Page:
ANS is committed to advancing, fostering, and promoting the development and application of nuclear sciences and technologies to benefit society.
Explore the many uses for nuclear science and its impact on energy, the environment, healthcare, food, and more.
Aerospace Nuclear Science & Technology
Organized to promote the advancement of knowledge in the use of nuclear science and technologies in the aerospace application. Specialized nuclear-based technologies and applications are needed to advance the state-of-the-art in aerospace design, engineering and operations to explore planetary bodies in our solar system and beyond, plus enhance the safety of air travel, especially high speed air travel. Areas of interest will include but are not limited to the creation of nuclear-based power and propulsion systems, multifunctional materials to protect humans and electronic components from atmospheric, space, and nuclear power system radiation, human factor strategies for the safety and reliable operation of nuclear power and propulsion plants by non-specialized personnel and more.
Conference on Nuclear Training and Education: A Biennial International Forum (CONTE 2023)
February 6–9, 2023
Amelia Island, FL|Omni Amelia Island Resort
The Standards Committee is responsible for the development and maintenance of voluntary consensus standards that address the design, analysis, and operation of components, systems, and facilities related to the application of nuclear science and technology. Find out What’s New, check out the Standards Store, or Get Involved today!
Latest Magazine Issues
Latest Journal Issues
Nuclear Science and Engineering
Fusion Science and Technology
25th anniversary of failure (and a chance at opportunity)
Silver anniversaries are usually a cause for great celebration, but this one is a cause for regret and a renewed plea for action. January 31, 2023, marks the 25th anniversary of the Department of Energy’s failure under law and contract to start the removal of spent nuclear fuel (SNF) from the country’s 74 commercial nuclear power plant sites in 35 states for disposal per the Nuclear Waste Policy Act of 1982. I personally know the moral and legal responsibility associated with this failure, because in 1998, as the then responsible DOE official, I had to personally announce it. But much has changed since then. There are many new avenues to address these past problems like federal, state, and community partnerships that can be beneficial for all, if there is DOE leadership and congressional action for both disposal and storage.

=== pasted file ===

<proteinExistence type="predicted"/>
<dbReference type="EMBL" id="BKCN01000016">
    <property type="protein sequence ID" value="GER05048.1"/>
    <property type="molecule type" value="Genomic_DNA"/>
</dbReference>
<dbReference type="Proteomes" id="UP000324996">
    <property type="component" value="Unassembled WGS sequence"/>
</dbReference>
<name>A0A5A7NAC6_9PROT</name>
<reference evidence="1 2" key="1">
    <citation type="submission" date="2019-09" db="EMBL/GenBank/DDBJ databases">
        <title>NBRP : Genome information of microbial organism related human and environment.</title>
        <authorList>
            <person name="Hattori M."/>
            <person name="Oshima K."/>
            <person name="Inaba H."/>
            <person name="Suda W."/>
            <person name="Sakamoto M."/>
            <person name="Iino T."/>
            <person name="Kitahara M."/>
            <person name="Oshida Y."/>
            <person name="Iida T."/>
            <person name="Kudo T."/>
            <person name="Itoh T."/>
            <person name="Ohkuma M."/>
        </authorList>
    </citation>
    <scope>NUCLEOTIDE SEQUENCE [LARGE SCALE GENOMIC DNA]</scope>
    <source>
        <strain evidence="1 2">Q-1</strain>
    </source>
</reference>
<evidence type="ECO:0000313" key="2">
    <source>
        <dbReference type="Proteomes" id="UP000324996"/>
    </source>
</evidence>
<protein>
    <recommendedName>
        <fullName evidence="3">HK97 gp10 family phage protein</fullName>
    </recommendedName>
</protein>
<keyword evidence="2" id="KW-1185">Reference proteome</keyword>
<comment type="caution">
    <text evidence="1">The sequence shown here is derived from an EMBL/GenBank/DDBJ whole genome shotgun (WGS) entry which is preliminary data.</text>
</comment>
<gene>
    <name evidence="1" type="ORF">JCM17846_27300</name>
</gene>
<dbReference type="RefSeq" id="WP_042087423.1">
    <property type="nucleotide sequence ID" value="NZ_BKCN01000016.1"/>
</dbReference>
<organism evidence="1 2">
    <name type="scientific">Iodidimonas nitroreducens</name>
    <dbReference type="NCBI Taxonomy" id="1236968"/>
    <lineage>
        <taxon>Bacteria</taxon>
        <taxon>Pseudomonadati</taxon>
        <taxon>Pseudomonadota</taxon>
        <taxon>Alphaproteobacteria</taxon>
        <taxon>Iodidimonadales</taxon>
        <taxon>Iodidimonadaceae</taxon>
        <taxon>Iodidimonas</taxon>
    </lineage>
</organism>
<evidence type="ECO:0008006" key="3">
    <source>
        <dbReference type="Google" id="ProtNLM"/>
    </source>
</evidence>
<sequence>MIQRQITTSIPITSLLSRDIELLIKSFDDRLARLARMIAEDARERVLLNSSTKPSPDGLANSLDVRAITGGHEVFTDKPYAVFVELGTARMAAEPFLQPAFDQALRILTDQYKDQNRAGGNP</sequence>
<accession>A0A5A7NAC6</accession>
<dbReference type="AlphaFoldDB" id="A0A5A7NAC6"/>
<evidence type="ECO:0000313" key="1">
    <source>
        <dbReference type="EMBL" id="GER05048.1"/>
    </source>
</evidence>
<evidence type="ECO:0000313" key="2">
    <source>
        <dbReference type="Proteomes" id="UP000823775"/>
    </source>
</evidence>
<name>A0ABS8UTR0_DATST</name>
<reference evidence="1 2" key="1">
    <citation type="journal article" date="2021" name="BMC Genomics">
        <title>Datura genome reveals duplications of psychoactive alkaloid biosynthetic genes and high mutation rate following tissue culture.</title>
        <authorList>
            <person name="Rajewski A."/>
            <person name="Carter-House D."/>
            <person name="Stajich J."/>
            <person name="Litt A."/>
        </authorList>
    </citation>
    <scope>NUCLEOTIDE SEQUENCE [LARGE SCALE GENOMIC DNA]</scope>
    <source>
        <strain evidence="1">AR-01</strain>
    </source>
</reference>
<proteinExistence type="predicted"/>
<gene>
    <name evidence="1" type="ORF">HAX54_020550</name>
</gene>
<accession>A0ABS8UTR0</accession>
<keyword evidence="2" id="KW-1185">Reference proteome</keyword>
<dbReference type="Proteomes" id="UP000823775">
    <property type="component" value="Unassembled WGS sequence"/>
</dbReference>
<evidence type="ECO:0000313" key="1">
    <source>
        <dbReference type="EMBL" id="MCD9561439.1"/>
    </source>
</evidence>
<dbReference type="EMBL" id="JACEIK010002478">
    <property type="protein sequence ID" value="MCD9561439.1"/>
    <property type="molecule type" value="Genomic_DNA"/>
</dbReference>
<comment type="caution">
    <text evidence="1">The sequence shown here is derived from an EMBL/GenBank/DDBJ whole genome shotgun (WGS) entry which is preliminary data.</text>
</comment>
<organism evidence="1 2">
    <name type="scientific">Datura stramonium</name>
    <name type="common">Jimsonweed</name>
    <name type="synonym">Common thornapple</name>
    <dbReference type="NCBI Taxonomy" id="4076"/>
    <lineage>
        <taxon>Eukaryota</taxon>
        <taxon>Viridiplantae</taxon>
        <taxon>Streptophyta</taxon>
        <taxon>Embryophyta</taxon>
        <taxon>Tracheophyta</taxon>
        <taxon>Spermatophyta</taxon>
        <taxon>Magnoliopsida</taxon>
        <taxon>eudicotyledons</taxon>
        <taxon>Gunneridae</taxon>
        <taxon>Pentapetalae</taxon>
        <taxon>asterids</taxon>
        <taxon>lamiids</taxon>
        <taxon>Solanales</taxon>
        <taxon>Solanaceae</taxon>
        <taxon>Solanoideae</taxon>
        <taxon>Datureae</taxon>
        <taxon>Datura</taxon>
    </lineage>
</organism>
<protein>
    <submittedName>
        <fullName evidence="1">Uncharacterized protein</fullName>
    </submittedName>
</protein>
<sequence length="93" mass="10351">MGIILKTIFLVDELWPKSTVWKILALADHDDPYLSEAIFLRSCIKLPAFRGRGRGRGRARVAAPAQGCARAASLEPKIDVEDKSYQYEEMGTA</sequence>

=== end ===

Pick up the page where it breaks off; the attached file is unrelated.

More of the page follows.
F. S. Zaitsev, S. Matejcik, A. Murari, E. P. Suchkov, JET-EFDA Contributors
Fusion Science and Technology | Volume 62 | Number 2 | October 2012 | Pages 366-373
Selected Paper from the Seventh Fusion Data Validation Workshop 2012 (Part 1) | doi.org/10.13182/FST12-476
Articles are hosted by Taylor and Francis Online.
In tokamaks, the problem of plasma current density and safety factor reconstruction, given the available measurements, can be strongly unstable with respect to the input data. Different constraints are used in practice to make the problem more stable. Traditionally, methods for equilibrium reconstruction search for one solution of the Grad-Shafranov equation with a set of constraints. However, the questions of the efficiency of a constraint in selecting a solution; the required accuracy of the measurements; the existence of very different solutions, which are compatible with the measurement errors; and the detailed assessment of the reconstruction confidence intervals are not addressed. This paper presents a numerical algorithm, based on the -net technique, which provides answers to all these questions. Examples of application of the method to the analysis of ITER- and JET-like plasmas are given.